Extension in the western Mediterranean commenced at 32-30 Ma and was primarily controlled by subduction rollback. The rapid rollback of the subduction hinge was accompanied by a relatively slow convergence between Africa and Europe. Therefore, convergence could not support the rate of subduction rollback, and extension occurred on the overriding plate.
During back-arc extension, marine basins progressively formed from north to south, floored either by thinned continental crust or new oceanic crust. The earliest basins began to form in Late Oligocene in the Gulf of Lion, the Ligurian Sea and Valencia Trough. In Early Miocene, back-arc extension propagated to Provençal, Algerian and Alboran basins, and in the Upper Miocene, extension in the Tyrrhenian Sea commenced.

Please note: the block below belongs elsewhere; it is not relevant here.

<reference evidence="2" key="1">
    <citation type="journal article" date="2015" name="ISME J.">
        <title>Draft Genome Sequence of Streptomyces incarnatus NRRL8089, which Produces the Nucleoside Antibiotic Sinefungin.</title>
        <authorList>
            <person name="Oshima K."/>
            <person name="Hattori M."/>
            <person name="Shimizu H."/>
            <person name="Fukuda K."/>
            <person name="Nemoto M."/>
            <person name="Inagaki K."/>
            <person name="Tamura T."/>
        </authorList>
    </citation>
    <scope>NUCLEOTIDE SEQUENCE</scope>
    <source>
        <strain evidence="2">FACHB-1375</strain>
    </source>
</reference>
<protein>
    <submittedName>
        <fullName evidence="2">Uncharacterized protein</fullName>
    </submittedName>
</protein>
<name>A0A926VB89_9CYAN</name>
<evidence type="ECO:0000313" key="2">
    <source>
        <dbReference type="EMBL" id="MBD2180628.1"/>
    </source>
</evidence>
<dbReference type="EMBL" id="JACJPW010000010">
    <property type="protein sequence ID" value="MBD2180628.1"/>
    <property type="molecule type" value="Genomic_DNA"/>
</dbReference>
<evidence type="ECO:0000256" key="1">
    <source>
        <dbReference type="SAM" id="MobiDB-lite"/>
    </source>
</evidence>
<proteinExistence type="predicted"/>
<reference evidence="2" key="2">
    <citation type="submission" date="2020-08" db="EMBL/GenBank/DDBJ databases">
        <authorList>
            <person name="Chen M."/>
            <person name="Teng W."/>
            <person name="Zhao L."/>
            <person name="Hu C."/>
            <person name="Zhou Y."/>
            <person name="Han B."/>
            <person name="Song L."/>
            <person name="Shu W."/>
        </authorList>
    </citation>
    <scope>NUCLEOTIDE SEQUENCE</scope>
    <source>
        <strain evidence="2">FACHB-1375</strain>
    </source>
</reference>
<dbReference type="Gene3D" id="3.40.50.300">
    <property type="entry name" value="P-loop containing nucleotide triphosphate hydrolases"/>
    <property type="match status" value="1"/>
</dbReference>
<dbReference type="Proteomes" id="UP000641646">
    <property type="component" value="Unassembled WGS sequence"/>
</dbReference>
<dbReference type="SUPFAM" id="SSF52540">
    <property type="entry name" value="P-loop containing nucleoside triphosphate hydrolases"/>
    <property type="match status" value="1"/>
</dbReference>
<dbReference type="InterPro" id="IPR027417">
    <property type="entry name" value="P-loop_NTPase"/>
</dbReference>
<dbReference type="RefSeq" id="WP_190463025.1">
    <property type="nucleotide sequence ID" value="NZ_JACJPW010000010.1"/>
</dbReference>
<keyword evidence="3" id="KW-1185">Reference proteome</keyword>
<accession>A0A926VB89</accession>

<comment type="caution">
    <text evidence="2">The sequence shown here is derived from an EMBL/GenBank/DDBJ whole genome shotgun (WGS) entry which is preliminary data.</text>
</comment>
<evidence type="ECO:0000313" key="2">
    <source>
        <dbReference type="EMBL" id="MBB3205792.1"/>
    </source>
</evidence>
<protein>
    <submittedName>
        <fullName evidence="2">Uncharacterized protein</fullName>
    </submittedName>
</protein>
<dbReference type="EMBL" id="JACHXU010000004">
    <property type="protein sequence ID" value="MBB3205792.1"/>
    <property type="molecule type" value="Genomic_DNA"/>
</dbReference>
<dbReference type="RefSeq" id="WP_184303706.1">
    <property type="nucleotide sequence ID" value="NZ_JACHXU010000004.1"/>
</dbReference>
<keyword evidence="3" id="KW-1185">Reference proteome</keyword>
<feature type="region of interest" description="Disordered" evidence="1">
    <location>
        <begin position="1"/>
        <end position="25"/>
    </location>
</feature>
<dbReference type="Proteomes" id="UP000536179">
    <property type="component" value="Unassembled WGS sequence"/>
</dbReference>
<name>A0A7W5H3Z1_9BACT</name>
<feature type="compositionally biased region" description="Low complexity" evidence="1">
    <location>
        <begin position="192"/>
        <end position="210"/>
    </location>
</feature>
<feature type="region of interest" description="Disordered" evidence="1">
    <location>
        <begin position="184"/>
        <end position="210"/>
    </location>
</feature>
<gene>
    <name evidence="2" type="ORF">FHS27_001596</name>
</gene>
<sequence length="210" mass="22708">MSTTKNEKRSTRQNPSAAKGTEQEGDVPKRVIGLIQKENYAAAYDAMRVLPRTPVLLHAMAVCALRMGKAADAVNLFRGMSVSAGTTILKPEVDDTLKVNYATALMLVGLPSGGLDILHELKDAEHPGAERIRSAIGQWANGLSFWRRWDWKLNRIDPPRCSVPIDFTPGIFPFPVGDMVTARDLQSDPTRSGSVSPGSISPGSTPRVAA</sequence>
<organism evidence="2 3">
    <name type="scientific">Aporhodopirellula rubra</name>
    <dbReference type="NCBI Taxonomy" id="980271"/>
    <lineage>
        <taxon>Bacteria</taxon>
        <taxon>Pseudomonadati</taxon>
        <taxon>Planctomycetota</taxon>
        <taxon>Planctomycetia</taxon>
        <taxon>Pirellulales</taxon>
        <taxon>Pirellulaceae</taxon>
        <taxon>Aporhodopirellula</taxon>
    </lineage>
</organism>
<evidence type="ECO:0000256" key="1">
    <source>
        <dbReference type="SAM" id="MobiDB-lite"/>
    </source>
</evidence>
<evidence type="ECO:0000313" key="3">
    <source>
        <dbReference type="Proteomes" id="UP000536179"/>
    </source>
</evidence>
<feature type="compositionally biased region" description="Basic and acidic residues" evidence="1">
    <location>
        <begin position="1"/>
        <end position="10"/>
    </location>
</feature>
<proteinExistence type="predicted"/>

Rifting led to breakup of continental terranes, which drifted and rotated as long as the subduction zone continued to rollback. Subduction rollback temporally or permanently ceased when continental crust arrived at the subduction zone, impeding subduction processes. The continental terranes have then been accreted to the continents and considerable crustal shortening occurred.